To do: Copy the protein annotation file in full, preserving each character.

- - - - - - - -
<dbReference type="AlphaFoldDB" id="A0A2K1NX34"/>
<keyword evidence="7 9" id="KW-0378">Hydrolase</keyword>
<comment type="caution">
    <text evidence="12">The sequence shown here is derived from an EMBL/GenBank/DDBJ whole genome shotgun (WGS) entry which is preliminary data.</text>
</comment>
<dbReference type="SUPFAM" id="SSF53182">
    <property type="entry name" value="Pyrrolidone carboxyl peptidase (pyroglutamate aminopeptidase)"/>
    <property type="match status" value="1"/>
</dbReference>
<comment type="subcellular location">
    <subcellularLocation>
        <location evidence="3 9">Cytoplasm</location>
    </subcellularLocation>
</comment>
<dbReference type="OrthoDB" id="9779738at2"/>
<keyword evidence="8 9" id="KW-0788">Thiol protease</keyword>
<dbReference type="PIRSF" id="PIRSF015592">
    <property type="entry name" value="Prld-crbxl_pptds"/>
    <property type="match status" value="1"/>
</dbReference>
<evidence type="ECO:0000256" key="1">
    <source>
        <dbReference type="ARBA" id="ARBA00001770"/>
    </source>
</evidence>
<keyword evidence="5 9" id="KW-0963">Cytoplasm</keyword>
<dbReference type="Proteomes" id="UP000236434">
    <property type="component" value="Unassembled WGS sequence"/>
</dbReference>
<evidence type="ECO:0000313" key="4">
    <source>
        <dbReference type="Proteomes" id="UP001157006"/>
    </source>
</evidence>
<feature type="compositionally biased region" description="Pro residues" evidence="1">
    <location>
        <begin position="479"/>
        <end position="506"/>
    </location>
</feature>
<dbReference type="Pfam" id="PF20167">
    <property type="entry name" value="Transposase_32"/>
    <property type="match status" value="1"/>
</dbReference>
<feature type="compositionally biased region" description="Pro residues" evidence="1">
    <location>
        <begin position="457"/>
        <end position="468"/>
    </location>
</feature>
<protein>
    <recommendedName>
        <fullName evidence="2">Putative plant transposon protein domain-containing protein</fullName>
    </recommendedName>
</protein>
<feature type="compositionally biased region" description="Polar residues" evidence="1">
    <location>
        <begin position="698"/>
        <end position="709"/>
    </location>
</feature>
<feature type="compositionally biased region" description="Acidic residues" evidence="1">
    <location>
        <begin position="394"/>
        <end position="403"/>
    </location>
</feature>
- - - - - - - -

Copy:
<dbReference type="AlphaFoldDB" id="A0A2K1NX34"/>
<keyword evidence="7 9" id="KW-0378">Hydrolase</keyword>
<comment type="caution">
    <text evidence="12">The sequence shown here is derived from an EMBL/GenBank/DDBJ whole genome shotgun (WGS) entry which is preliminary data.</text>
</comment>
<dbReference type="SUPFAM" id="SSF53182">
    <property type="entry name" value="Pyrrolidone carboxyl peptidase (pyroglutamate aminopeptidase)"/>
    <property type="match status" value="1"/>
</dbReference>
<comment type="subcellular location">
    <subcellularLocation>
        <location evidence="3 9">Cytoplasm</location>
    </subcellularLocation>
</comment>
<dbReference type="OrthoDB" id="9779738at2"/>
<keyword evidence="8 9" id="KW-0788">Thiol protease</keyword>
<dbReference type="PIRSF" id="PIRSF015592">
    <property type="entry name" value="Prld-crbxl_pptds"/>
    <property type="match status" value="1"/>
</dbReference>
<evidence type="ECO:0000256" key="1">
    <source>
        <dbReference type="ARBA" id="ARBA00001770"/>
    </source>
</evidence>
<keyword evidence="5 9" id="KW-0963">Cytoplasm</keyword>
<dbReference type="Proteomes" id="UP000236434">
    <property type="component" value="Unassembled WGS sequence"/>
</dbReference>
<evidence type="ECO:0000313" key="4">
    <source>
        <dbReference type="Proteomes" id="UP001157006"/>
    </source>
</evidence>
<feature type="compositionally biased region" description="Pro residues" evidence="1">
    <location>
        <begin position="479"/>
        <end position="506"/>
    </location>
</feature>
<dbReference type="Pfam" id="PF20167">
    <property type="entry name" value="Transposase_32"/>
    <property type="match status" value="1"/>
</dbReference>
<feature type="compositionally biased region" description="Pro residues" evidence="1">
    <location>
        <begin position="457"/>
        <end position="468"/>
    </location>
</feature>
<protein>
    <recommendedName>
        <fullName evidence="2">Putative plant transposon protein domain-containing protein</fullName>
    </recommendedName>
</protein>
<feature type="compositionally biased region" description="Polar residues" evidence="1">
    <location>
        <begin position="698"/>
        <end position="709"/>
    </location>
</feature>
<feature type="compositionally biased region" description="Acidic residues" evidence="1">
    <location>
        <begin position="394"/>
        <end position="403"/>
    </location>
</feature>